· The City owns small solar arrays at the Annie Louise Wilkerson, M.D., Nature Preserve Park off of Raven Ridge Road and at three bus stop shelters. The bus stop shelters are located on Capital Boulevard near the Spring Forest Road intersection, on Capital Boulevard at the Calvary Drive intersection, and at the City’s Transit Operations Center, 4104 Poole Road. The renewable energy produced by the solar array at the nature preserve park is sold to Progress Energy Carolinas for distribution to its customers. The renewable energy produced from the solar arrays at the bus stop shelters is used by the City for lighting and message signs at the shelters;
· Solar thermal hot water heating systems have been installed at five City of Raleigh fire stations. Four of the systems were installed by Sundance Power Systems of Weaverville and the remaining system was put in by Petra Engineering in Charlotte. The systems heat water at the fire stations. A solar thermal system placed on the roof of the Municipal Building in 1985 still produces hot water for City government’s Downtown administration building;
· Two solar-powered charging stations for electric vehicles have been installed at 616 S. Salisbury Street in a City-owned parking lot near the Raleigh Convention Center. PowerWorks Electric, headquartered in Mooresville, designed and installed the charging stations, which were unveiled in December. Progress Energy Carolinas and the City of Raleigh teamed up for this two-year research and development project involving the charging stations. Progress Energy Carolinas and the City use the stations to charge their respective fleets of plug-in electric vehicles. The charging stations are not available for public use. However, the City has installed 18 non-solar powered charging stations throughout Raleigh that are available for public use;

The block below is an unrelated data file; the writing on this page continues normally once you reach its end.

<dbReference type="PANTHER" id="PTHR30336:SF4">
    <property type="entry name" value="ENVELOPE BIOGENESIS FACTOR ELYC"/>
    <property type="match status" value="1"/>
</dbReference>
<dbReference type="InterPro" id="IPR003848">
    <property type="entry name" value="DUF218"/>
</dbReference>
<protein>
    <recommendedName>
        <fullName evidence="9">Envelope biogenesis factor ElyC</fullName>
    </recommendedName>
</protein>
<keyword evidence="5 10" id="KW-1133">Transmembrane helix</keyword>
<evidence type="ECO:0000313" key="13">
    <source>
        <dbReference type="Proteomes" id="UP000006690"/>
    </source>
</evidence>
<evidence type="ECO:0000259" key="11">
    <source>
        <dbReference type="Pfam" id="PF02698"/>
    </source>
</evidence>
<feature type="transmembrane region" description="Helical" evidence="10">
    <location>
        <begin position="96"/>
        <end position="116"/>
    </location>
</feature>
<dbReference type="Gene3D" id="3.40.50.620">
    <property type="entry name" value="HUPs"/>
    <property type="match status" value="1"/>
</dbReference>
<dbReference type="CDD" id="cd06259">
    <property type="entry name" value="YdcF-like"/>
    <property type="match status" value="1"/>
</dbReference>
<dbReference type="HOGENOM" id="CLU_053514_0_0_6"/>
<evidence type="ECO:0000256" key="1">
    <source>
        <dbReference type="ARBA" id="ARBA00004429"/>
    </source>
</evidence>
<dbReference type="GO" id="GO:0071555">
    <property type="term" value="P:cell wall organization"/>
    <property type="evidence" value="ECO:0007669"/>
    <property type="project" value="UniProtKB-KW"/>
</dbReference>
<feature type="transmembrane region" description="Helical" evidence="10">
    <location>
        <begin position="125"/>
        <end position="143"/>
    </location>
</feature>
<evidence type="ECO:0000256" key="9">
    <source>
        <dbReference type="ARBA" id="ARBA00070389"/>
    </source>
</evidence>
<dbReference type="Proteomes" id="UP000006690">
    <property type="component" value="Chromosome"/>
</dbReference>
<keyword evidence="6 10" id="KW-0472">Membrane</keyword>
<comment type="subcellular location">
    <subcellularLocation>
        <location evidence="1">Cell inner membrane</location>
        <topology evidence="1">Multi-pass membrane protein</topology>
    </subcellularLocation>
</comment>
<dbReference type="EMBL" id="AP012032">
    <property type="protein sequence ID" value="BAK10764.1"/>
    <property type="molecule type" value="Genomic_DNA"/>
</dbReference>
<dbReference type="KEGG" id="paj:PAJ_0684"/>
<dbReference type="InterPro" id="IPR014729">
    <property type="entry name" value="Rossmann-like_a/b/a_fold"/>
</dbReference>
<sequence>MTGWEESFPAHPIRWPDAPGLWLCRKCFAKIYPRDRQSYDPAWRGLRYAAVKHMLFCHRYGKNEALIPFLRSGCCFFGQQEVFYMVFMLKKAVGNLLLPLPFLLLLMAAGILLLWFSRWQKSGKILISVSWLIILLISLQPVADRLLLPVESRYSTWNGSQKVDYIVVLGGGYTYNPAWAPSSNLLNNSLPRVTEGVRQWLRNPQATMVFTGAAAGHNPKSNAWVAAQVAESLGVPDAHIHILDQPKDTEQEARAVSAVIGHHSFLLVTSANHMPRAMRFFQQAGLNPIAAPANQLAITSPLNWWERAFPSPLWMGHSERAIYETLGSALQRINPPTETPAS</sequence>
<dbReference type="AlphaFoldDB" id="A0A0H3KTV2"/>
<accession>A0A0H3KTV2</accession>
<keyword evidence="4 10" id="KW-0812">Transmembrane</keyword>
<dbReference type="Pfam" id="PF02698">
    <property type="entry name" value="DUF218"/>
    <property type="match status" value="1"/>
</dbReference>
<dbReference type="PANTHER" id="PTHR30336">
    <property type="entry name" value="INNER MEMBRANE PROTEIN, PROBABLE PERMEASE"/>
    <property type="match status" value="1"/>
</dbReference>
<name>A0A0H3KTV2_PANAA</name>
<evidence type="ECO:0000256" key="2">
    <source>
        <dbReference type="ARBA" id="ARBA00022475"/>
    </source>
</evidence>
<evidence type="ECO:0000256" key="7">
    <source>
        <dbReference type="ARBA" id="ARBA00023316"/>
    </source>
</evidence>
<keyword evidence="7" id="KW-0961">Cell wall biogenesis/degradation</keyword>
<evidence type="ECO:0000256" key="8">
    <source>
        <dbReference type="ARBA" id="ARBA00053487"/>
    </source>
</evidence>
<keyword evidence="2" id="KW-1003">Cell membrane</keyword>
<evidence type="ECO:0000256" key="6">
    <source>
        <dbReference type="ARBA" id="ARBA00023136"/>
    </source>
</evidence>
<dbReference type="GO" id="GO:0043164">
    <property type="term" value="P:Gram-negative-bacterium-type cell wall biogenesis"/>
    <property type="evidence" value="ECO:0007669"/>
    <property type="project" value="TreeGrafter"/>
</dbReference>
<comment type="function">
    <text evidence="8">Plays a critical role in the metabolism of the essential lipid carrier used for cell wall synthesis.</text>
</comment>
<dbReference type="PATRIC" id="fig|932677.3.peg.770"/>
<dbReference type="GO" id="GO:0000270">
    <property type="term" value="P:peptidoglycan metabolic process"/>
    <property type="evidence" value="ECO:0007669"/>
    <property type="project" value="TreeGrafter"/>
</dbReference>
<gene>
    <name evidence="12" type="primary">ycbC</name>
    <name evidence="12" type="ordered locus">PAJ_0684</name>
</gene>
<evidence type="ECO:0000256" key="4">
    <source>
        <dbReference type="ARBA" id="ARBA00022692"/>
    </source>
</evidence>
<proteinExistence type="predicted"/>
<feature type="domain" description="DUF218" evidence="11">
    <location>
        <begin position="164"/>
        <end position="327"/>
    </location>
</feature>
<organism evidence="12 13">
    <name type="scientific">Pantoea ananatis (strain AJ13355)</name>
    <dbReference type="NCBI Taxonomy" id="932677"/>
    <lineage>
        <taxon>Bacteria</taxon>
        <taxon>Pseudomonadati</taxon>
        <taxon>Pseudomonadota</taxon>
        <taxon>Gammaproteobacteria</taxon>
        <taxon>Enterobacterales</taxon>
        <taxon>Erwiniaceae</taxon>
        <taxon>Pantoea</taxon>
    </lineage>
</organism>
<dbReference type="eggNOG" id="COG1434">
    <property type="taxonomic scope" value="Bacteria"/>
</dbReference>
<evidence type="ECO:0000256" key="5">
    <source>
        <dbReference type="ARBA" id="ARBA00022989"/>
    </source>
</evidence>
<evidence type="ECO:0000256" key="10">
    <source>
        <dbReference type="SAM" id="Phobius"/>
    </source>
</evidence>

· Also just outside the Raleigh Convention Center is the Big Belly Solar Trash Compactor at the corner of Salisbury Street and Lenoir Street. The compactor is powered by solar energy and holds four times as much trash as regular containers. An electronic chip installed in the compactor notifies the City’s Solid Waste Services Department when it becomes full, saving cost, staff time and vehicle emissions; and,
· The City of Raleigh was the first North Carolina municipality to install solar-powered LED street lights. These lights are located in City Plaza and in the parking lot at Campbell University’s Law School, both Downtown, and at the City’s Marsh Creek Park Operations Facility off of New Hope Road. The solar powered-LED street lights were manufactured by Progress Solar Solutions, a local company that is not affiliated with Progress Energy Carolinas.
These solar energy initiatives are part of the City of Raleigh’s commitment to sustainability concepts, innovation and partnerships with the private sector to build stronger clean energy technology in the Capital City. These projects help create local jobs. For more information, contact the City of Raleigh Office of Sustainability at (919) 996-3840 or visit the City’s website at www.raleighnc.gov.